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Keyboard feedback problem

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Hello everyone, I'm quite new to using forums but I'm having a problem that I can't seem to shake. I have a Roland Fantom X8 that I purchased on craigslist. The L and R outputs don't seem to work too well so I've been using the phones jack. This has worked for awhile now until I started getting a lot of static in my mix. I tried connecting my keyboard to many different amps but it doesn't seem to cure it. The strange thing is my headphones work without any of it. If anyone needs anymore info I'm happy to help, I appreciate your time.

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Welcome to HC.


A Headphone jack should NEVER be used to feed a line level device or to drive an amp.

Some keyboards have headphone jacks which double as a line level send. You're is not one of those.





Headphone amplifiers Produce a much higher voltage output and therefore higher power (volume) levels.

Small ear bud devices that can double as line level jacks may only output 1.8, 2.5 or 3.3 Volts peak to peak. Laptops and Cell phones often have these kind of headphone jacks which are safe to run either way.


When you have both like level and headphone jacks like you have in your case you should never used the headphone output to drive other devices.


Regular headphone amps (like the one in your keyboard) run off of 9, 12, 18 or 24 Vpp volt supplies, allowing 5-20 decibel higher volume from the headphone jack. That's enough to cook the input preamp of the device you're feeding. It can also fry the keyboards output.


The static you have may be the signal overdriving the recording interface preamp - or it may be you've overheated and damaged the keyboard driver or interface preamp. If the distortion disappears. They way you can check is to plug headphones into the keyboard and crank it up. If you have distortion, you've damaged the keyboard driver. If its clean then you may have damaged the interface preamp or are simply overdriving its input.


I highly suggest you ONLY use the keyboards line level outputs to feed any other device and ONLY use the headphone jack to feed headphones.

If the signal you get using the line level is lower that's the way its supposed to work so you have the lowest noise levels, maximum headroom and fidelity.


You should have plenty of volume for recording by adjusting the keyboard volume, interface input volume and interface monitor/headphone volume up. Some interfaces also have Software/DSP driver settings for their input levels. As the chart shows above some have consumer vs. professional level inputs. You may have your interface set for consumer and you need to set it for pro to get a strong enough signal to record with.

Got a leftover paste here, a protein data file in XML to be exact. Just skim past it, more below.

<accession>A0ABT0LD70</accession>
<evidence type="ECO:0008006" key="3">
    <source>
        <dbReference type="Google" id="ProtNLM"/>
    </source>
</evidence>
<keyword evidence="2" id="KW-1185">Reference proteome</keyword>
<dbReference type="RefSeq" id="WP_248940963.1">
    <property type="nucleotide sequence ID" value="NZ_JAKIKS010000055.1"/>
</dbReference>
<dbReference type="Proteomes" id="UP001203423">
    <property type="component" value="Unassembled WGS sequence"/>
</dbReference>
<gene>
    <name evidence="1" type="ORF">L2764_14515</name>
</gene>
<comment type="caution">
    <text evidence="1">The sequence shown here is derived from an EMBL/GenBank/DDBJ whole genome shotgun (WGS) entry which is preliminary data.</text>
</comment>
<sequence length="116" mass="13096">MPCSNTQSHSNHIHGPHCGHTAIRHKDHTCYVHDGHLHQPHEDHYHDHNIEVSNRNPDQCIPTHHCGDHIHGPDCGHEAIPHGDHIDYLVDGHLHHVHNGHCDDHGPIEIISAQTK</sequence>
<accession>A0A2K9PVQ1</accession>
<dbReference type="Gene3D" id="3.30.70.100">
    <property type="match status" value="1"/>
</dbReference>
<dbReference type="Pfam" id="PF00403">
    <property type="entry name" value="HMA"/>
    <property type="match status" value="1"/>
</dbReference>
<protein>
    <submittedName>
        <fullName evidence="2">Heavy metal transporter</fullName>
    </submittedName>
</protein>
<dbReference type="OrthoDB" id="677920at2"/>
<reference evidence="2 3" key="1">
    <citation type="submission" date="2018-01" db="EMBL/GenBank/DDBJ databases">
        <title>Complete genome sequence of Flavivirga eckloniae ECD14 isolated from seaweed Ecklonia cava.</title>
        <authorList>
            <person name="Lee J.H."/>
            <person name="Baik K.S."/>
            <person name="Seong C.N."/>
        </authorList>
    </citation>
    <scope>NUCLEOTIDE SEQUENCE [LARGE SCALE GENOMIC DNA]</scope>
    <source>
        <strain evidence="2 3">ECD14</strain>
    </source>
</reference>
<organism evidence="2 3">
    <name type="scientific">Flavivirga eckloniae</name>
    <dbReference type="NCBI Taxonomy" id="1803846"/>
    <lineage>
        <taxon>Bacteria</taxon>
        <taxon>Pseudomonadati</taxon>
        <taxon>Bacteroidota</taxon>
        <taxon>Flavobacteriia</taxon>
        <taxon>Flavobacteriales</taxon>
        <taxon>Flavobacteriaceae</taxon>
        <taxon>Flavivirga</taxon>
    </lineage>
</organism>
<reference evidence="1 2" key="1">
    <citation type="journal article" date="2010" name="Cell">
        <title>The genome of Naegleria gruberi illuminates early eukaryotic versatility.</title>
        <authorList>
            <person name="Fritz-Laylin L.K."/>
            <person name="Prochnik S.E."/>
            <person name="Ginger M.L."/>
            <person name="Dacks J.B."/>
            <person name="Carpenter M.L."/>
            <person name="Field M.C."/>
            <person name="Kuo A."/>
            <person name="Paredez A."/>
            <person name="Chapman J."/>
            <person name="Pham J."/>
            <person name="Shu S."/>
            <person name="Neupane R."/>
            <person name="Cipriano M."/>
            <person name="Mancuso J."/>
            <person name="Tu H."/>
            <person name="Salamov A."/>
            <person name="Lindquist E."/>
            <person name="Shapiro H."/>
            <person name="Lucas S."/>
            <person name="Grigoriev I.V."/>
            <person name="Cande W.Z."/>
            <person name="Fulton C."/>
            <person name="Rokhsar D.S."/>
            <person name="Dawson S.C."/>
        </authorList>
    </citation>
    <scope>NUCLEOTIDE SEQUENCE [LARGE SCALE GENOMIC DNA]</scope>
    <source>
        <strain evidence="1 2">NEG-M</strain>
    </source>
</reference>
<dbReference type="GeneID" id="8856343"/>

If you are using headphones when recording and the volume is low - the fault may be that the headphones you're using are low output or the headphone impedance is a poor match. Headphones vary greatly in how loud they produce sound. The two sets of AKG headphones I own for example are very low in volume. I have others that are much louder if I need them but their fidelity isn't nearly as good. You may just have a set with crappy speakers that aren't very loud. They way you can tell is easy. Play back a normal commercially recorded song then adjust your headphones for a comfortable level. Then you use your line out jacks on your keyboard. Adjust the interface input and keyboard volume levels so the headphones have the same volume or slightly lower as the commercial recording has.


As a note, to minimize background noise and distortion, adjust your interface input volume higher then the keyboard output volume. Analog drivers and preamps always have sweet spots. If your run the interface input low and the keyboard output high you're more likely have lower fidelity and distortion because the low interface input level is acting as a bottleneck. Always run the interface input higher then the device feeding it. If the Interface input is set to 3/4, run the keyboard volume 3/4 or less.


Keep in mind your finished recording will not have the same volume as a commercial recording until its mastered using limiters. The trick to Tracking is to get quality, not quantity. If you look at the playback meters in your DAW having a -12 to -16db level is normal. When you are done recording and mix the recording down to a stereo track - you then master the track using EQ, Compression and a brick wall limiter to bring that recording up to normal listening levels that are as loud as any other commercial recording. You do not get those volume levels directly from your tracks when tracking or mixing. There's a number of reasons for that which I wont go into for now but just realize its normal to have much lower recording/recorded levels.






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